|Veröffentlichungsdatum||15. Nov. 1977|
|Eingetragen||5. Dez. 1975|
|Prioritätsdatum||5. Dez. 1975|
|Auch veröffentlicht unter||CA1071511A, CA1071511A1, DE2653901A1, DE2653901C2|
|Veröffentlichungsnummer||05638018, 638018, US 4057939 A, US 4057939A, US-A-4057939, US4057939 A, US4057939A|
|Erfinder||Jagtar S. Basi|
|Ursprünglich Bevollmächtigter||International Business Machines Corporation|
|Zitat exportieren||BiBTeX, EndNote, RefMan|
|Patentzitate (6), Nichtpatentzitate (2), Referenziert von (60), Klassifizierungen (13)|
|Externe Links: USPTO, USPTO-Zuordnung, Espacenet|
This invention relates to the polishing of semiconductor planar substrates and more particularly to polishing compositions for silicon semiconductor substrates at improved polishing rates and high degree of perfection.
Semiconductor devices such as integrated monolithic circuits, diodes, passive devices, and the like, are formed by various additive techniques, such as diffusion and epitaxial growth, in the planar surfaces of semiconductor substrates. For such semiconductor device fabrication, polished silicon wafers, free of undesirable crystal defects and surface imperfections is a basic requirement. Polishing and cleaning of the wafers is normally the last process in preparation of the wafers for device fabrication.
Although the requirement for high degree of polishing has heretofore existed in the semi-conductor art, the higher levels of microminiaturization of device size, the perfection of surface quality of the polished wafer has become of peramount importance in regard to featureless of surface fine-structure conditions down to an order of Angstrom units, planarity, uniformity and freedom of surface irregularities and crystal damage.
A review of the literature and other information indicates that a substantial portion of commercially available silicon wafers are polished with compositions comprised of silicon dioxide having particle sizes in the colloidal range of 1-500 mμ (millimicrons) with particles suitable for polishing ranging in size from 10-150 mμ. Properly sized silicon dioxide compositions with nominal particle sizes of 16 mμ are commercially available normally, for convenience, in the form of sols and gels, such as the material marketed under the trademark "Syton" by the Monsanto Company, "Ludox" (a silica sol) by DuPont and "Quso" (a microcrystalline silica) by Philadelphia Quartz Co. The above composition, Syton, will have a weight percent dispersion, in water, of silicon dioxide which may vary between 10 to 50 weight percent, with particle sizes having a mean diameter of 30 millimicrons.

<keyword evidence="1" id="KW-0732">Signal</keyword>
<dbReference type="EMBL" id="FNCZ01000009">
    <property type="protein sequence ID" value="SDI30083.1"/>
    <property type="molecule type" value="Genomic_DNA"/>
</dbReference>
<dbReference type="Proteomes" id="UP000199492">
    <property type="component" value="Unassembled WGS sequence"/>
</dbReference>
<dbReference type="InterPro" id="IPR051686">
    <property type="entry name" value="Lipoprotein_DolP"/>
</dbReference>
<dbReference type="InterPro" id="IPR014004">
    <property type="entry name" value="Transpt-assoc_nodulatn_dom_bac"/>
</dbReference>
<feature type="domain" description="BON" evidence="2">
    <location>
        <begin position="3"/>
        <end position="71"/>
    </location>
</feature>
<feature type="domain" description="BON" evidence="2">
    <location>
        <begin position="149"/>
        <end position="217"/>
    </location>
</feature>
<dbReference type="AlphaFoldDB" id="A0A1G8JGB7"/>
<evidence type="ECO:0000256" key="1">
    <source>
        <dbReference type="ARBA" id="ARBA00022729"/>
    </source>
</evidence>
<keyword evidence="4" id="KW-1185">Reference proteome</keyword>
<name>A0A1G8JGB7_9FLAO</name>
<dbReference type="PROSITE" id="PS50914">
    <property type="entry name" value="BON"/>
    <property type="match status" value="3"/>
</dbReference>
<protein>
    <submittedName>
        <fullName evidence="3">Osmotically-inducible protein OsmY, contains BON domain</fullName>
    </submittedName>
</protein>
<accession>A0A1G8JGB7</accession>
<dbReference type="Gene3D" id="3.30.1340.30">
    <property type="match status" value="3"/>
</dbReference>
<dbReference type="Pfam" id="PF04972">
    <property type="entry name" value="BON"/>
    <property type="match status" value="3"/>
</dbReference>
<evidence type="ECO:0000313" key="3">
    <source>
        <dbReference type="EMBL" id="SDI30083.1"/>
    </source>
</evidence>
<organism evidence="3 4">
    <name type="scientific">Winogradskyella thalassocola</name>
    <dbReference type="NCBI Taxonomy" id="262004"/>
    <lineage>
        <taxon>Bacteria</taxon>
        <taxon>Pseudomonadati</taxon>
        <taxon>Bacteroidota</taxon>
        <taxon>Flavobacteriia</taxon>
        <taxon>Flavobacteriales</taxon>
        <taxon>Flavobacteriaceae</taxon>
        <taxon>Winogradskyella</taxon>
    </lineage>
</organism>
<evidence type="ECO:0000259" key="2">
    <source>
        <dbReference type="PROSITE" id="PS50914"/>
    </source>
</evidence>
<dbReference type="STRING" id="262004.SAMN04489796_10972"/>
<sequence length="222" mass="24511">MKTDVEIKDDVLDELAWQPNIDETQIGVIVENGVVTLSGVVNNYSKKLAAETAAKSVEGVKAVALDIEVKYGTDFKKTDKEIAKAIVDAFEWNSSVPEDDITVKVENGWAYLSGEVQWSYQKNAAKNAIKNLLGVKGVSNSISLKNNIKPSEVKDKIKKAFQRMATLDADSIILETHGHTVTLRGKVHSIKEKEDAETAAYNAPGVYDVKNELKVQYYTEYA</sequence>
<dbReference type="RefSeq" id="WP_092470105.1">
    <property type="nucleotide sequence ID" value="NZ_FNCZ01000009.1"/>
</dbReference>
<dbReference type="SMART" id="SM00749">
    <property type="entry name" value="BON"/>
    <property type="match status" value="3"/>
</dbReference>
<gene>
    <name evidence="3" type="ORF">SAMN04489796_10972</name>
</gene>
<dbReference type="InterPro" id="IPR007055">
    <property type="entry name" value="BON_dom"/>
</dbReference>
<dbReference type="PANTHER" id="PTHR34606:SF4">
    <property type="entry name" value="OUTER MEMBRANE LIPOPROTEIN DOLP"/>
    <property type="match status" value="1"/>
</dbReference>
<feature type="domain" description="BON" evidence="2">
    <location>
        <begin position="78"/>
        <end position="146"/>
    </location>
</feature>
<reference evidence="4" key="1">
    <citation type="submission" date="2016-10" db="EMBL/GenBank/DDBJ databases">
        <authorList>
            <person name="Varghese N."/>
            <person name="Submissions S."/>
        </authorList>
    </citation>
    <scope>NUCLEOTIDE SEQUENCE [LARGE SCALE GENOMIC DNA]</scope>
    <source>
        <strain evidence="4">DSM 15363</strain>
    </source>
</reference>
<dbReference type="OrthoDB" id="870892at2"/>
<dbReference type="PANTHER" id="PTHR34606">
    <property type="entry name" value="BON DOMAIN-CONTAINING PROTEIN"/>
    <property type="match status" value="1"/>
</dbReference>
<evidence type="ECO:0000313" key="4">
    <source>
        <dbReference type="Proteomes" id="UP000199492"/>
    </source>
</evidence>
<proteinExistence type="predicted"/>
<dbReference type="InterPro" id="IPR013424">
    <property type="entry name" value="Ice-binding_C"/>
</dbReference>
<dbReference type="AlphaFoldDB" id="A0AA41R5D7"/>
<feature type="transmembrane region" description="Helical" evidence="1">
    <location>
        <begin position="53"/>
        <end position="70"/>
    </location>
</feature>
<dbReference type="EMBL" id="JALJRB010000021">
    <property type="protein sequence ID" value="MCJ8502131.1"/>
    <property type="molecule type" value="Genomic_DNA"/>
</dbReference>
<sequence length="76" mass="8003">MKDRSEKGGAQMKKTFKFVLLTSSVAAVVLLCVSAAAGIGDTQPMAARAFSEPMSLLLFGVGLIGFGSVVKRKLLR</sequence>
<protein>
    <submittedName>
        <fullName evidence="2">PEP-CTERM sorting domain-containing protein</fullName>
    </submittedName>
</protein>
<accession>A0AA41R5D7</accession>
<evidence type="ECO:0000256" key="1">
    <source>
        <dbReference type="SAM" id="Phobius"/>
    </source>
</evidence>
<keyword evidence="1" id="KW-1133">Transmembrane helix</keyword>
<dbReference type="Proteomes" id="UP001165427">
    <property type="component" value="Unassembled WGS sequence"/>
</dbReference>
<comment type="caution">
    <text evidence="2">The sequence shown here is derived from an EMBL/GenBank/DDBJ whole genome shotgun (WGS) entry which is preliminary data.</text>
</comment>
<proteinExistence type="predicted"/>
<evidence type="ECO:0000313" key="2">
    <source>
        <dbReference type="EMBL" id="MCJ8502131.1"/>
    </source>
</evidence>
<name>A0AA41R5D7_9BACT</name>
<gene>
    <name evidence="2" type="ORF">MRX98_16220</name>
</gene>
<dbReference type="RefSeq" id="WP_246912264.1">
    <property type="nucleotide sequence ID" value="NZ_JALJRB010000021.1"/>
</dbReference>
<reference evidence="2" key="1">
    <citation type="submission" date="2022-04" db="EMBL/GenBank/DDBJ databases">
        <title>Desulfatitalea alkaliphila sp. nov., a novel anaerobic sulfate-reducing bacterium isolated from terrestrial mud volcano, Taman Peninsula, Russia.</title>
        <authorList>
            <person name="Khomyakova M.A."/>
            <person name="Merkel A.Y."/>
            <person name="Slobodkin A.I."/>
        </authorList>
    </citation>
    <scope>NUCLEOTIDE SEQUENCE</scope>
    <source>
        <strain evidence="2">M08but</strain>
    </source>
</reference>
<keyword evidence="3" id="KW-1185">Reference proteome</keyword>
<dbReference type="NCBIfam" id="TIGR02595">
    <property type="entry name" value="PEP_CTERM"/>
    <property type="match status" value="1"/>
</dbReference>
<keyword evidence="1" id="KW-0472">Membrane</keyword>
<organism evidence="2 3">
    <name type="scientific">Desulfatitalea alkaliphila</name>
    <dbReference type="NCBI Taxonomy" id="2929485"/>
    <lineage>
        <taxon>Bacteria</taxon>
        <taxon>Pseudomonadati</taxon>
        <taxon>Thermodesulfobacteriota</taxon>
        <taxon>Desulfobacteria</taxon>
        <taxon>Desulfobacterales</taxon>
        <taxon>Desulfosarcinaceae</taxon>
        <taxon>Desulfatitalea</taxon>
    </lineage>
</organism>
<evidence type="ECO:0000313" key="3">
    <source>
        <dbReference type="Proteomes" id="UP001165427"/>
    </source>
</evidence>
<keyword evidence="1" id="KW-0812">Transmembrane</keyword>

Virtually any type of polishing cloth, such as synthetic leather, resin non-woven types, can be used with such a silicon dioxide polishing composition, typical of which are Corofam and Blue Rodell. Polishing may be effected in machines such as described in Goetz et al. U.S. Pat. No. 3,691,694 including modifications thereof in accordance with the planetary configuration of Goetz et al. shown in the IBM Technical Disclosure Bulletin (e.g., TDB), pp. 1760-61, Vol. 15, No. 6, November 1972.
During polishing, wheel speeds may vary from 40 to 200 rpm applied at pressures of 2-6 psi. The slurry feed (e.g., SiO2 polishing composition) is usually continuous at a flow rate of not less than 10 cc per minute and the slurry may be recirculated. The rate of stock removal, from the silicon wafers, is approximately 0.75 mils per hour.
Although the foregoing produces polished wafers having a high and acceptable degree of perfection, the process is nevertheless relatively slow with considerable time required to attain such a degree of perfection. Attempts to accelerate such polishing, as by increasing pressures or nature of abrasives (e.g., size and/or hardness) can result in sub-surface damage which becomes evident in subsequent device fabrication.
Other process and polishing compositions may also be found in U.S. Pat. Nos. 2,744,001. 3,029,160, 3,071,455, 3,170,273, 3,328,141, 3,385,682, 3,429,080, 3,738,881, 3,841,031 and 3,485,608.
It is an object of this invention to provide a novel reagent composition for polishing silicon semiconductor substrates to a high degree of perfection.
It is another object of this invention to provide a novel reagent composition for chemical/mechanical polishing silicon wafers at enhanced polishing rates to high degree of perfection.
These and other objects are accomplished in accordance with the broad aspects of this invention by use of a novel polishing composition comprised of an aqueous dispersion of colloidal sized polishing abrasive particles (e.g., 5 to 200 millimicrons) admixed with an alkali metal base, preferably the carbonates, and an oxidizing agent selected from the group consisting of sodium and potassium salts of halo derivatives of isocyanuric acid, alternatively known as the corresponding salts of halo-trizenetriones, preferably the corresponding salts of dihaloisocyanuric acid.
Typical abrasives are cerium oxide, aluminum oxide, zirconium oxide, and the like, among which the preferred abrasive is silica (e.g., silicon dioxide).